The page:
All of this is so far beyond any expertise I even pretend to possess. So I will stop and return to something else -- the first of the aforementioned two things one might notice in a careful viewing of the whole Fox News segment, that thing Peters said that should provoke the strongest outrage from people whose consciences abhor the junk confessions extracted by torture. Speaking about Bergdahl, who was made to appear in a Taliban propaganda video, Peters said this:

On that video, he's collaborating with the enemy. Under duress or not, that's really not relevant.

That last sentence bears repeating: "Under duress or not, that's really not relevant."

It was this claim -- this seeming blanket denial of the power of threat and torture to break people -- that troubled me all day Monday after I read Peters' quotes in the morning. I didn't have time to write about all this then. The waiting was terrible. For me, one of the perils of part-time blogging is that I sometimes delude myself into believing that I alone have noticed something that the world really, really, really needs to know.

So I was grateful and humbled (and ultimately grateful to be humbled) when I came across a clip of what Jonathan Turley said Monday night on MSNBC. Turley, a law professor at George Washington University, had noticed what I noticed and what I'm sure any number of other people around the country noticed, too. Here's how Turley put it:

What's really shocking is (Peters') statement that ... the one thing we know is this soldier's a liar because he made these statements. As you know, U.S. soldiers that have been captured have been forced to do confessions and videotapes, including people like John McCain, and we don't call them liars.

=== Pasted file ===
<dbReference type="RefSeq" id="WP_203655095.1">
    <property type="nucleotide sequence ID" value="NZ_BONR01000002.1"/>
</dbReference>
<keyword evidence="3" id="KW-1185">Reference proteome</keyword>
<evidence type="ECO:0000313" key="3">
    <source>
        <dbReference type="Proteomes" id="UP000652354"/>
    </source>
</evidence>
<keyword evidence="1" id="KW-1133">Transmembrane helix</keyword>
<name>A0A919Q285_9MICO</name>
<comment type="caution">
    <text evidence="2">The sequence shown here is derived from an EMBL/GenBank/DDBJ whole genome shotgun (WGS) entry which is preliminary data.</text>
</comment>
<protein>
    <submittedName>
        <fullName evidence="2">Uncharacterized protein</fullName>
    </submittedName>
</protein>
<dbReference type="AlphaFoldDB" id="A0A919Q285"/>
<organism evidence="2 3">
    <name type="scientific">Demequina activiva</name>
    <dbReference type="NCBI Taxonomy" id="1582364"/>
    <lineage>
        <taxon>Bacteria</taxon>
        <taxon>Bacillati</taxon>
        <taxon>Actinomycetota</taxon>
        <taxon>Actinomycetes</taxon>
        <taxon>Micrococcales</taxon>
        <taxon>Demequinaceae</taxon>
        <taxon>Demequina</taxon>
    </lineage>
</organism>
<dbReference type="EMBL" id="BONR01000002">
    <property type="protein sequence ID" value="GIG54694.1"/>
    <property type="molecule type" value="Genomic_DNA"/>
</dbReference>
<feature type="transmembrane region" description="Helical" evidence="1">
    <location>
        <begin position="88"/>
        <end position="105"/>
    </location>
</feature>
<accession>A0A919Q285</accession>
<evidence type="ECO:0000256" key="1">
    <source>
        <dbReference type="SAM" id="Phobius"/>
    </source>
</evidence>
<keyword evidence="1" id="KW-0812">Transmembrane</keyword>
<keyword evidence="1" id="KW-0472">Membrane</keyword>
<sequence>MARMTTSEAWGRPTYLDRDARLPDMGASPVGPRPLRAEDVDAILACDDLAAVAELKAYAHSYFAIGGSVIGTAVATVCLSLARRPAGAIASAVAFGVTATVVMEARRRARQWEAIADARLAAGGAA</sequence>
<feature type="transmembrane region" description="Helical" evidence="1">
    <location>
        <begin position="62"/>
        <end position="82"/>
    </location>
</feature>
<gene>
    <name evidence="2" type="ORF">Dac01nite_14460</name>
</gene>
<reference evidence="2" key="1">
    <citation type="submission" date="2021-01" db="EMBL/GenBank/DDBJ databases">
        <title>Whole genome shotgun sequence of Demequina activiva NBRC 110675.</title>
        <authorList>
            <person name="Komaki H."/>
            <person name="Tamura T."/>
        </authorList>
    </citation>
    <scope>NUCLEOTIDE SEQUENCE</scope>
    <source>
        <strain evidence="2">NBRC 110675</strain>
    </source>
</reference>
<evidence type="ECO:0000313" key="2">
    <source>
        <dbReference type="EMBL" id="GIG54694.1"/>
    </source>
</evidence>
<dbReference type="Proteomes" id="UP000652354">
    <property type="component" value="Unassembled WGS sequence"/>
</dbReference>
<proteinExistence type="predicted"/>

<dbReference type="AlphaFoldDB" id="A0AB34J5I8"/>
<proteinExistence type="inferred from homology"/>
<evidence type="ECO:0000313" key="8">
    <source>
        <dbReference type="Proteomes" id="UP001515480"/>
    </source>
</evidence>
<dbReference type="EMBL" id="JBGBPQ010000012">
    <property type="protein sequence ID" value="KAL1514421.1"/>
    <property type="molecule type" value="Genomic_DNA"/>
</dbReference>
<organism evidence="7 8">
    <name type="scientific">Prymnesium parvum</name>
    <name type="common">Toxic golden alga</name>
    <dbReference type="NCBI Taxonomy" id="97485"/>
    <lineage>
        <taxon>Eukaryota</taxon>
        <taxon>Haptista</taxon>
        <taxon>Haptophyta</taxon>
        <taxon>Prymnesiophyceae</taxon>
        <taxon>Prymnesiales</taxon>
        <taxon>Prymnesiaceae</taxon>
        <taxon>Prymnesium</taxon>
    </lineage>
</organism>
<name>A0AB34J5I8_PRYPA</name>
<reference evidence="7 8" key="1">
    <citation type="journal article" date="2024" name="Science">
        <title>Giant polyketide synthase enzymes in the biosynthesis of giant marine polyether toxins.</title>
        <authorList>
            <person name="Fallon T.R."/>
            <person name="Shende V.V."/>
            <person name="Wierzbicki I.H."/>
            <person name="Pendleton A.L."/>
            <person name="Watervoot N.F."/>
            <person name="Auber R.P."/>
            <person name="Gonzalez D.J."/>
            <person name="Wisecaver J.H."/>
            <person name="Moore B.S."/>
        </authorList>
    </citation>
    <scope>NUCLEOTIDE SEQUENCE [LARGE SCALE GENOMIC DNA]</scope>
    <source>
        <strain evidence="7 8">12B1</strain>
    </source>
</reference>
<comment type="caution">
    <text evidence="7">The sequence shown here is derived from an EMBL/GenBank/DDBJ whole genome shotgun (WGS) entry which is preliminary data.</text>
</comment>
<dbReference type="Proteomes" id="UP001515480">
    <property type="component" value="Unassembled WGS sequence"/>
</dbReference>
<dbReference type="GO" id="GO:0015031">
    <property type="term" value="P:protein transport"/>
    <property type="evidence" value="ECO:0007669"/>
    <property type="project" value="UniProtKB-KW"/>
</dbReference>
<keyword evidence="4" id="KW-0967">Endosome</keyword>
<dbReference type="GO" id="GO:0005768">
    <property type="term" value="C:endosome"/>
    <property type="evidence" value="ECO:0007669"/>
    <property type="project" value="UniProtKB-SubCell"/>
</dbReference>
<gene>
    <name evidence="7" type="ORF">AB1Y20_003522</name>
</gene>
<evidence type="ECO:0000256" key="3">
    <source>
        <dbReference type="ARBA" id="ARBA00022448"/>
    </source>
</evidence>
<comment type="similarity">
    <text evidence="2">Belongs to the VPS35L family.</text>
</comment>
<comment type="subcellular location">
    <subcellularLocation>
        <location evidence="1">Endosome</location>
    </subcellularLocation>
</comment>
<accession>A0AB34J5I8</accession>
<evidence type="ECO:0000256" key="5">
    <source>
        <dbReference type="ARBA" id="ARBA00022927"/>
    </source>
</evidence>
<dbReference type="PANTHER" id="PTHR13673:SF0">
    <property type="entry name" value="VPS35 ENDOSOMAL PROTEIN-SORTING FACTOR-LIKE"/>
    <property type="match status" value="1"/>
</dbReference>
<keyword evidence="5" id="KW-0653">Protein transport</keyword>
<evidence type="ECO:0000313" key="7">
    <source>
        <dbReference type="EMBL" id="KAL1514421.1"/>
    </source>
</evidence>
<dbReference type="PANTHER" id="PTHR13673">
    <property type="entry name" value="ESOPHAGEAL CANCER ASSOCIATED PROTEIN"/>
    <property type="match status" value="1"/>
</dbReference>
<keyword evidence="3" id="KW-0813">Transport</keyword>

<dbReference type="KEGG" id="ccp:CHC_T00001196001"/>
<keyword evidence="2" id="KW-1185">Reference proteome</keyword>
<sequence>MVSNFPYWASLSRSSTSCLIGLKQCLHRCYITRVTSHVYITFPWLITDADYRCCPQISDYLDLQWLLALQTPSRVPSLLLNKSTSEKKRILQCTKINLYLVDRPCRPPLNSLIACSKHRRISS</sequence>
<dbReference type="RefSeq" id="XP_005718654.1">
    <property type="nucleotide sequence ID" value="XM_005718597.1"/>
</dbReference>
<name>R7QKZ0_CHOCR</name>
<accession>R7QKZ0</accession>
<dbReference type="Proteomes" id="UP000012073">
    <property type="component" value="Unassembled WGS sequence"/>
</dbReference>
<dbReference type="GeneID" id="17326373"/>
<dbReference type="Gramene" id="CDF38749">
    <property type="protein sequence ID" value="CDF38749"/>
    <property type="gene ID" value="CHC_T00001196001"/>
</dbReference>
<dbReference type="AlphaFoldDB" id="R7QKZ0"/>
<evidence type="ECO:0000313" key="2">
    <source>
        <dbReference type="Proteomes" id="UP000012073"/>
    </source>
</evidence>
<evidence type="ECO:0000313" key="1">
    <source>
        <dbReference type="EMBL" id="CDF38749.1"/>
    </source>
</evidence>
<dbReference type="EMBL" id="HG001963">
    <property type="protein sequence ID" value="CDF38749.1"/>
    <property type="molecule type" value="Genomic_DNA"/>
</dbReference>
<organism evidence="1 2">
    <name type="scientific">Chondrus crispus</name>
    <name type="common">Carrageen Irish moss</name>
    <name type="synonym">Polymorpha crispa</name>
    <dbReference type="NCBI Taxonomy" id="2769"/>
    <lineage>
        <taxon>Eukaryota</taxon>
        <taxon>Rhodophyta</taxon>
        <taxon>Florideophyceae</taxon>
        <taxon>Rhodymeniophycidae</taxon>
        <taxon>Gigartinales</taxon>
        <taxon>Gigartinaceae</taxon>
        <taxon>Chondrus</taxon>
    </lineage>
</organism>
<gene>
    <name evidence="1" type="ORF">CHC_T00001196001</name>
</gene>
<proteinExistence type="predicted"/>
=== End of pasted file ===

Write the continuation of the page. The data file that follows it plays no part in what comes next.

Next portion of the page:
That, right there, is where Peters needs to be hit, where he deserves to be hit. Because it damages the country to let Peters' "under duress or not, that's really not relevant" go unchallenged. It's Rumsfeld logic. It's the logic that led to America's descent into government-sanctioned torture and, in turn, yielded the predictable false confessions and all the wasted time our agents spent trying to thwart imaginary terrorist plots.

All of this takes time to explain. I've written multiple posts about it. But it's hard to change minds. We want to believe that torture could save us in the fabled "ticking time bomb scenario." We want to believe in the steadfast soldier who sings "God Bless America" even as the bad guys rip out his fingernails, deprive him of sleep for days on end, and run water over his face until he's sure he is about to drown.

These are powerful, seductive myths. So we can't pass up a single chance to challenge them. We can't, for example, waste our time cheering along as CNN features Peters on a recurring segment called "the wingnut watch":

Note the language the CNN pundit used to tag Peters as a "wingnut."

  • "If you give every criminal the benefit of the doubt in our legal system, our fighting men and women deserve at least ten times that."
  • "There needs to be a presumption of goodwill. We all need to rally around our soldiers."
  • "This is not acceptable stuff. This is wingnut stuff. We need to rally behind our troops 100 percent until this war is done."

We take these platitudes and fashion them into weapons against someone like Peters because we don't stop to think of how the weapon will inevitably be turned against anti-war activists, against investigative reporters, against human rights organizations, against any random citizen who dares to question the wisdom of our next Iraq.

This whole Peters episode makes clear that we need to think bigger and we need to think better.

Huffington Post blogger David Quigg lives in Seattle. His own blog is here. His Twitter feed is here.